'Coalition of chaos' leaves Clydesdale unscathed
The Clydesdale and Yorkshire Bank turnaround story is gaining traction in the face of a more subdued lending environment, despite the current political turmoil in Britain.
As long as Prime Minister Theresa May has the confidence of the majority of MPs in the House of Commons when Parliament next meets, the Conservatives will be able to form a government.
However, this comes at a time when both the UK economy and business confidence are weakening and Brexit negotiations are about to begin.
A vote of no confidence in May could see Labour’s Jeremy Corbyn - who recently branded the impending Tory-DUP alliance a 'coalition of chaos' - become Prime Minister of a minority government.
“Under this scenario, things would get a lot harder for banks and business in general as the corporation tax rate would increase from 20 per cent to 26 per cent and there would be a new 50 per cent tax for those earnings over £123,000,” said Bell Potter analyst TS Lim.
The Clydesdale challenge
The uncertainty is exacerbated by weakening business confidence and a slowing economy, he said, adding that 0.2 per cent growth in the 2017 first quarter was the worst performance among G7 countries and in the European Union. Plus, economic growth is forecast to grow at just 1.7 per cent in 2017 and 1.3 per cent in 2018.
Yet in the midst of the ‘coalition of chaos’, the Clydesdale cost-out story is intact according to Lim, who is predicting a Tory government as the likely outcome in Westminster.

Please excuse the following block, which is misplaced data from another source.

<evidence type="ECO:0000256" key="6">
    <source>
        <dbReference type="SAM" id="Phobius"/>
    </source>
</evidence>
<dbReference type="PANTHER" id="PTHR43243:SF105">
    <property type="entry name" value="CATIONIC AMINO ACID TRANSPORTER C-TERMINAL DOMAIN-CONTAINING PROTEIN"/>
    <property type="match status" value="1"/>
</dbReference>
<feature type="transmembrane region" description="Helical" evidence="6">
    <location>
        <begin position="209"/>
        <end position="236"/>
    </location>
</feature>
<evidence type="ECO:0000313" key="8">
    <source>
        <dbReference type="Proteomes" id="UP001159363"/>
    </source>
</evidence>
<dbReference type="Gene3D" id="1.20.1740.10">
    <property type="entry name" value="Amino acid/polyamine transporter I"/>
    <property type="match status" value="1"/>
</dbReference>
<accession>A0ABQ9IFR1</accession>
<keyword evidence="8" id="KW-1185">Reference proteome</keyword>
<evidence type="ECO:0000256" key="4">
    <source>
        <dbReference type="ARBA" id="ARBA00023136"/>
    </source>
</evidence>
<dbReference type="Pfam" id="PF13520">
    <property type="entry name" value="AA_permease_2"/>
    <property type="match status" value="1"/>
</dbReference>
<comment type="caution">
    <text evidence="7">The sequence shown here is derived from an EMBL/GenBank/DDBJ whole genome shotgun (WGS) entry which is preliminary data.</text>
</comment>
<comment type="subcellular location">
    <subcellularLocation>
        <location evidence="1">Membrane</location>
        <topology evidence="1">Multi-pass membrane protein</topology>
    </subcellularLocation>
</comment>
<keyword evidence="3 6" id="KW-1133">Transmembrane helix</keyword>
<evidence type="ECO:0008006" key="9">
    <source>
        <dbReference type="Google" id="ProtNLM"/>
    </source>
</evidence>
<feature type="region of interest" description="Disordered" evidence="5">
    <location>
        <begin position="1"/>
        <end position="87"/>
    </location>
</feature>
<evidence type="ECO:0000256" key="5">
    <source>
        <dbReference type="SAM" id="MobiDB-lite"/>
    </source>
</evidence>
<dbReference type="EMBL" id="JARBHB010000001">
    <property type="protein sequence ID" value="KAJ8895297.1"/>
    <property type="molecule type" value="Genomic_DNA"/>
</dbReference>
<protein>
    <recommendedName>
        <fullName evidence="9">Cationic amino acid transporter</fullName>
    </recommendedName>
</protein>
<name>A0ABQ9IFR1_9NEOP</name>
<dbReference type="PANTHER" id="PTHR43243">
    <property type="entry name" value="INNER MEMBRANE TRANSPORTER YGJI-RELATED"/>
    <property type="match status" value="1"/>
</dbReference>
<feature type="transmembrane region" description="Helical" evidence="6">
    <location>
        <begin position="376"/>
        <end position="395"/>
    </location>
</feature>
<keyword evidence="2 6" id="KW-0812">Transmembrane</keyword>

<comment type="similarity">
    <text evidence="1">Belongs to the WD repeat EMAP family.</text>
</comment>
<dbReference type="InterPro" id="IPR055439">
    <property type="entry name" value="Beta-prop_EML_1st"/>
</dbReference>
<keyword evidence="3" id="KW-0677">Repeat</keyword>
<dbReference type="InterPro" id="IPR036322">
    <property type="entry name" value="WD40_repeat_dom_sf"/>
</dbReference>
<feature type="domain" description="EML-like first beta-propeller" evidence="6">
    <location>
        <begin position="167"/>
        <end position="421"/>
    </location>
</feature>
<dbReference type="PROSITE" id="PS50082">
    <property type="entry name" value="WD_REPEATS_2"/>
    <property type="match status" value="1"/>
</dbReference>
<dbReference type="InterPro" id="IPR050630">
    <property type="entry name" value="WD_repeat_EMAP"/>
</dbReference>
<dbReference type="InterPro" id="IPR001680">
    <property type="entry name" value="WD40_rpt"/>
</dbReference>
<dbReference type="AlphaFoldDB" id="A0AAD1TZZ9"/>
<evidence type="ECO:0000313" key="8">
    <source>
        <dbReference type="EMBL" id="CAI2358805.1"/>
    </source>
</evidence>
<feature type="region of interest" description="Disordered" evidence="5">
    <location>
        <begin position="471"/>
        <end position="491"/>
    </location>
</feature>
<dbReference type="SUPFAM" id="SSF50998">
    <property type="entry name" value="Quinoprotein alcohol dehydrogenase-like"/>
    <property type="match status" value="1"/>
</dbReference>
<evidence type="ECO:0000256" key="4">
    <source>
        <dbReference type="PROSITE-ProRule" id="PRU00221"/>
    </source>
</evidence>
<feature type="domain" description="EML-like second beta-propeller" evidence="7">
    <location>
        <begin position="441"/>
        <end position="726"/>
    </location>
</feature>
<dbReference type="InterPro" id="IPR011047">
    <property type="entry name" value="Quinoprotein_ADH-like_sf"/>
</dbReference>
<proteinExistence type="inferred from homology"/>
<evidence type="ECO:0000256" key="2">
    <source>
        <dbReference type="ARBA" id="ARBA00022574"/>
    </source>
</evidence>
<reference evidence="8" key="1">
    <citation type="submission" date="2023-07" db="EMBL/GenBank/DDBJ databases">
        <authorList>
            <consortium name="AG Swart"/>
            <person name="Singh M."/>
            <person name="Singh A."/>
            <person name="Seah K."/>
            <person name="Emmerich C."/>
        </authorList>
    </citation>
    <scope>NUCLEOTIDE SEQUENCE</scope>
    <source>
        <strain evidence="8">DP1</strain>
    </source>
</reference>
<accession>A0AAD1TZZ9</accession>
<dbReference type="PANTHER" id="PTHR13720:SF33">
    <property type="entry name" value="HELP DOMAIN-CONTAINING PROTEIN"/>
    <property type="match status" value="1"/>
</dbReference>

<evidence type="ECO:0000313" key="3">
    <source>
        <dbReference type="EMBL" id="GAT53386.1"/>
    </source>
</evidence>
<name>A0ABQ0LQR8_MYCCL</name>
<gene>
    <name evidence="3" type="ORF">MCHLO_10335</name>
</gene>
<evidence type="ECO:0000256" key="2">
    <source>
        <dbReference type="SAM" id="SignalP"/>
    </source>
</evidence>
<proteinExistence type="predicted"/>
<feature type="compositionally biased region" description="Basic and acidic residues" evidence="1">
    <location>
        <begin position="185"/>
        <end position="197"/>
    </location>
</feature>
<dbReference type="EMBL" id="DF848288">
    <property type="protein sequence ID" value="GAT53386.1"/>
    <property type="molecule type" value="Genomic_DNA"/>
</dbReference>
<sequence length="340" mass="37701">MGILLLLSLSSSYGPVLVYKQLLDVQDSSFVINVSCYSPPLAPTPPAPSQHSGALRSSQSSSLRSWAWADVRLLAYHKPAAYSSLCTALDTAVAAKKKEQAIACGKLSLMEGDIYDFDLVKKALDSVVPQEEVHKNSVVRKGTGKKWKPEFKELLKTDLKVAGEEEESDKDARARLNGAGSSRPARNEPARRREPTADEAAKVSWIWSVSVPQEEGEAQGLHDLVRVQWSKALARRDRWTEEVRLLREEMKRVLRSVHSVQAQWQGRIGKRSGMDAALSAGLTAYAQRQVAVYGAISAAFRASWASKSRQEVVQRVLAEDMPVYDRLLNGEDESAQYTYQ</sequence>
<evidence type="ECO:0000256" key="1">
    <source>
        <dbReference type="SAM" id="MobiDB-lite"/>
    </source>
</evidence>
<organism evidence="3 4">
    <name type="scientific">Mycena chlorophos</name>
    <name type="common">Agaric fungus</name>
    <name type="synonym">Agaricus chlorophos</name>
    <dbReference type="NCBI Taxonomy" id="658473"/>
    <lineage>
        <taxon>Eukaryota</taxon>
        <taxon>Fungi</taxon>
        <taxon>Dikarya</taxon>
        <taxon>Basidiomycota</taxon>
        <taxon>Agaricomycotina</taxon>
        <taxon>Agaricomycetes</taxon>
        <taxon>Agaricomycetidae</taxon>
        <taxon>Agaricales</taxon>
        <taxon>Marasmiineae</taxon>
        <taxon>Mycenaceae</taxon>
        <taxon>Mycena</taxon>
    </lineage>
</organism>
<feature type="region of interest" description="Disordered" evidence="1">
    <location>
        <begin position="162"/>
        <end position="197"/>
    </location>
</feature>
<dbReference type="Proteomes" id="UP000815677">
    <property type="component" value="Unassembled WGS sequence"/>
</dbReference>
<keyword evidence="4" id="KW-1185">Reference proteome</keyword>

As he sees it, chief executive David Duffy’s success in turning around Allied Irish Banks should provide a clear indication of what could go right for the challenger bank over the next three years in terms of cutting costs.
To recap, Clydesdale and Yorkshire Banking Group - spun out of parent National Australia Bank - has driven underlying costs down by 7 per cent to £348 million in the 2017 first-half and has flagged a similar outcome in the second half.
“Over the medium term, we believe Clydesdale cost-outs will be easier to achieve than revenue growth in a period of weakening economic growth and business confidence and also leading up to actual Brexit - either hard or soft.”
Starting with a first-half 70 per cent cost-to-income ratio, Duffy’s target is for 55-58 per cent by 2019, achieving more than £100 million of underlying cost savings.
“This should remain the most important value driver available to the bank under current circumstances as well as to its chief executive given his £1.5 million performance rights that will vest over the next three years,” added Lim
“To put this into perspective, Allied Irish’s target cost-to-income ratio under Duffy was 50 per cent and 49 per cent was achieved by 2015 largely via streamlining the retail network and closing 42 per cent of the branches between 2011 and 2015. The approach is very similar to his current strategy for Clydesdale."
Lim estimates that Duffy will reach his target and will save £100 million in underlying costs between 2015 and 2019.
"The denominator in the cost-to-income ratio would be a different matter in a weakening economy given slowing top line growth and we expect 55-58 per cent cost-to-income ratio to be achieved only in 2020," he said.
Lim has factored in more aggressive cost management into profit forecasts in response to a more subdued lending environment. Bad debt forecasts for British banks have improved slightly as both unemployment and interest rates in the UK are expected to remain at current levels.
The end result for Lim is a 5 per cent cut to underlying net earnings for this year to £155 million. The analyst's profit forecasts show a rise to £183 million in 2018, and then to £243 million two years later.